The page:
This page includes documents handwritten by William Hackworth. It records personal information on himself, and also a history of the 8th Ohio, which saw action in Cuba. A second document gives a brief intinerary for the unit. The 8th Ohio Volunteer Infantry was mustered into service on May 13, 1898 at Columbus, Ohio. At the time of mustering, the unit consisted of forty-eight officers and 838 enlisted men.
On July 6, 1898 left the U.S. for Cuba, aboard the Transport ST. PAUL (not YALE as indicated below) arriving four days later. The 8th Ohio remained in Cuba until August 18, arriving back in the U.S. on August 26 aboard the TransportMOHAWK. The unit was mustered out of service on November 21, at Wooster, Ohio. At the time of mustering out, the 8th Ohio consisted of fifty officers and 1,180 enlisted men.
During its term of service, the regiment lost four officers and sixty-eight enlisted men who died of disease. In addition, two enlisted men deserted and seven men were discharged on disability.
The Unit History, Document 1:
Proof No. 85710. Ohio 5-27-03
Filed with the Soldiers and Sailors Historical and Benevolent Society at Washington, D.C.
THIS CERTIFIES THAT WILLIAM G. HACKWORTH
Enlisted from Columbiana County, Ohio, on the 26th day of April, 1898, to serve two years, and was mustered into the United States service at Columbus, Ohio, on the 13th day of May, 1898, as a Corporal of Captain William M. Hill’s COMPANY “E”, 8TH REGIMENT OHIO VOLUNTEER INFANTRY, Colonel Curtis V. Hard commanding.
The Eight Ohio Volunteer Infantry was mustered into the United States service at Camp Bushnell, Columbus, Ohio, May 13th 1898, with the following field officers, viz: - Curtis V. Hard, Colonel; Charles W. F. Dick, Lieutenant Colonel; Edward Volrath, Frederick C. Bryan, and Charles C. Weybrecht, Major. The regiment left Camp Bushnell May 18th and arrived at Camp Alger, Va., May 20th, where it remained until July 5th, when orders came for the 8th Ohio to move to Santiago under General Miles, as part of the relief expedition. The Sixth Illinois commanded by Colonel D. Jack Foster, in the brigade with the 8th, left Camp Alger, July 5th for Charleston, S.C., the 8th Ohio and Sixth Massachusetts, departed by way of Newport News and was taken on board the “Yale” which was occupied by General Miles as headquarters from Charleston to Cuba. The regiment arrived at Siboney July 10th and re-enforced General Shafter, commanding the 5th Army Corps, together with the First Illinois, Sixth Massachusetts, First District Columbia, and First Battalion Sixth Illinois. At 6o’clock on the morning of the 11th the American lines were ordered to open fire on the Spanish defenses. The firing was very effective and much damage was done. The batteries opened upon the enemy from El Pozo Hill, and the fleet fired its shells into the City of Santiago. Every preparation had been made for a combined assault both by land and sea. Toral had twice refused to make an unconditional surrender, and General Shafter and Commodore Schley and Sampson determined to give the Spaniards only one more chance and then destroy the City of Santiago with the batteries from the shore and on the war-ships. As the morning advanced the firing became heavier. It had been agreed to give the Spaniards a foretaste of the destructive powers of the American forces. From the sea the bombardment was begun by the “Newark” with its eight inch guns, and then the “New York” and “Brooklyn” followed, and the men of the Eight could see the Signal Corps of men on a high ridge wigwagging in the effect of the shots to the ships. The first heavy volley fired from the American lines almost effectually silenced the Spanish soldiers in the trenches, and hardly a sign of life could be seen there.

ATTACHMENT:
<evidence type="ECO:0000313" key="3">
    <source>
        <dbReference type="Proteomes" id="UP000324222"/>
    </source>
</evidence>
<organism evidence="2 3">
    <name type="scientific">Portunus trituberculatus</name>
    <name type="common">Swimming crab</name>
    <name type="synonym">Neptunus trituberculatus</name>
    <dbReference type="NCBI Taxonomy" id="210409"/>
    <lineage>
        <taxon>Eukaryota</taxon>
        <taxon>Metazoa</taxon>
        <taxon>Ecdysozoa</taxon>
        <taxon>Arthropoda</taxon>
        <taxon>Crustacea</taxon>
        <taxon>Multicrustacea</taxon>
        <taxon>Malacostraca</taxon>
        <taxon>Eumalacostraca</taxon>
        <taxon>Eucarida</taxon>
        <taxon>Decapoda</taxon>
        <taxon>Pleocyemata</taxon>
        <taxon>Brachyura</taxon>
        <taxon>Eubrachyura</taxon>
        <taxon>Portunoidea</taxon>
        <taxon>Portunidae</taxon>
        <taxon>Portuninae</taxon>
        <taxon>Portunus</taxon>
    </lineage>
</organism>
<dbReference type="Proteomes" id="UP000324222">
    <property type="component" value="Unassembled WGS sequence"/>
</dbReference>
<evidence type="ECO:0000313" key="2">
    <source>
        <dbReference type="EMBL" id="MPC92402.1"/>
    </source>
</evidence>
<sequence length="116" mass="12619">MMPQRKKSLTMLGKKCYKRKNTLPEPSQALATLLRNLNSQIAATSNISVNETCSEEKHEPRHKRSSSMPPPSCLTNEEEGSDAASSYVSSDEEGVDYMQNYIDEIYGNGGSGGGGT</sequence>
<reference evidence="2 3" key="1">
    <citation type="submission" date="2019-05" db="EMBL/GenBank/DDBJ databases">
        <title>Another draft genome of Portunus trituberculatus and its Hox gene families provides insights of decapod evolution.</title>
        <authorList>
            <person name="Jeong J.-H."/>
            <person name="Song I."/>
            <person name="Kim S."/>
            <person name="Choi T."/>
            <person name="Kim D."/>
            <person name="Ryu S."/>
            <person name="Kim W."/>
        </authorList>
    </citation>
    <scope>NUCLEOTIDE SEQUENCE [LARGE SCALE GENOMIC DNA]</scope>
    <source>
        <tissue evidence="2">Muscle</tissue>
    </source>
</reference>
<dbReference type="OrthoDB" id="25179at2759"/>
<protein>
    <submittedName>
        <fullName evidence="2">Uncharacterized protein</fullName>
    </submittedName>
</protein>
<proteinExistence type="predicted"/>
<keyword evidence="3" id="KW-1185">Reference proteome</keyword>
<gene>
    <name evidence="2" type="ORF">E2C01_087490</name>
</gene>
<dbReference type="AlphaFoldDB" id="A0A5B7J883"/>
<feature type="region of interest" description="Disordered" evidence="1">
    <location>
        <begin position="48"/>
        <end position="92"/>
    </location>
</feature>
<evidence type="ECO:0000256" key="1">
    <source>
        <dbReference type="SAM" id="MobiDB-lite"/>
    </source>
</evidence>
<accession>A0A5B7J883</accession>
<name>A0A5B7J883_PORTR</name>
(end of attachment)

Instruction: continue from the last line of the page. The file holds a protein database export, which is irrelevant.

The Eighth Ohio bore a loyal part and was ever ready to obey every command, and in the grim contest against fever and pestilence, left a number of heroes buried in graves near Siboney and Santiago. This regiment was known as “McKinley’s Own” and established itself forever in the hearts of its townsmen and citizens of Ohio, who will recite its deeds and bravery in years to come. The soldiers of the regiment were mostly young men, who volunteered against a foreign foe, to protect the Union, for which their fathers before them fought so valiantly to preserve.
The said William G. Hackworth was confined in hospital at Camp Alger, with measles, for about two weeks, and then sent home on furlough of thirty days, rejoining his regiment at Wooster, Ohio.
He was at all other times with his command and performed faithful and meritorious service.
He was HONORABLY DISCHARGED at Wooster, Ohio, on the 21st day of November, 1898, by reason of General Order of the War Department.
He was born in Lewis County, Kentucky, on the 6th day of December, 1872, was united in marriage to Anna M. Shannon, at East Liverpool, Ohio, on the 30th day of August, 1900, from which union was born one child, Willis E.
These facts are thus recorded and preserved for the benefit of all those who may be interested.
The Itinerary, Handwritten Document 2:
Monday, Left Camp Alger July 5.
Left New York July 6, on St. Paul, Capt. Sigsbel [Sigsbee, formerly of the MAINE] Commander.
Landed on the 11, July 1898.
Santiago surrendered July 17, 1898.
Left Santiago about Aug. 16.
Landed at Montauk Point [Camp Wikoff] Aug. 24, 1898.
Hand written note:
Dead Members of Co. E, 8th Ohio Volunteer Infantry
Proof No. 85710, Ohio, 5-27-03 filed with the Soldiers and Sailors Historical and Benevolent Society at Washington, D. C. (private collection).
Statistical Exhibit of Strength of Volunteer Forces Called
Service During the War with Spain; with Losses from
All Causes. (Washington: Government Printing Office, 1899). (General Info.)